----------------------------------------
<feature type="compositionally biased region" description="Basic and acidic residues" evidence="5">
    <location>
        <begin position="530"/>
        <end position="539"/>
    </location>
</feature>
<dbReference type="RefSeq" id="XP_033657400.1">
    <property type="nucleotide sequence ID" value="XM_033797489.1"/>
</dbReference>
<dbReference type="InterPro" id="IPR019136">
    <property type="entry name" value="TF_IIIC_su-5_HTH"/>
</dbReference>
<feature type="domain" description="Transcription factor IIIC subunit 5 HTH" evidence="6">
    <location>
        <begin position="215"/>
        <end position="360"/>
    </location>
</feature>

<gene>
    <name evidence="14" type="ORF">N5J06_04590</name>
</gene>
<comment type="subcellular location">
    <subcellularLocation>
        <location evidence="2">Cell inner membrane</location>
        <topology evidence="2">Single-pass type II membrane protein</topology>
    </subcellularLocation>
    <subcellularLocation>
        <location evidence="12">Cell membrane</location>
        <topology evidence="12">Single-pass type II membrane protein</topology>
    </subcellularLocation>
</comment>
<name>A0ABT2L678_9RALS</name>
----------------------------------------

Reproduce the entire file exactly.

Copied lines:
<feature type="compositionally biased region" description="Basic and acidic residues" evidence="5">
    <location>
        <begin position="530"/>
        <end position="539"/>
    </location>
</feature>
<dbReference type="RefSeq" id="XP_033657400.1">
    <property type="nucleotide sequence ID" value="XM_033797489.1"/>
</dbReference>
<dbReference type="InterPro" id="IPR019136">
    <property type="entry name" value="TF_IIIC_su-5_HTH"/>
</dbReference>
<feature type="domain" description="Transcription factor IIIC subunit 5 HTH" evidence="6">
    <location>
        <begin position="215"/>
        <end position="360"/>
    </location>
</feature>

<gene>
    <name evidence="14" type="ORF">N5J06_04590</name>
</gene>
<comment type="subcellular location">
    <subcellularLocation>
        <location evidence="2">Cell inner membrane</location>
        <topology evidence="2">Single-pass type II membrane protein</topology>
    </subcellularLocation>
    <subcellularLocation>
        <location evidence="12">Cell membrane</location>
        <topology evidence="12">Single-pass type II membrane protein</topology>
    </subcellularLocation>
</comment>
<name>A0ABT2L678_9RALS</name>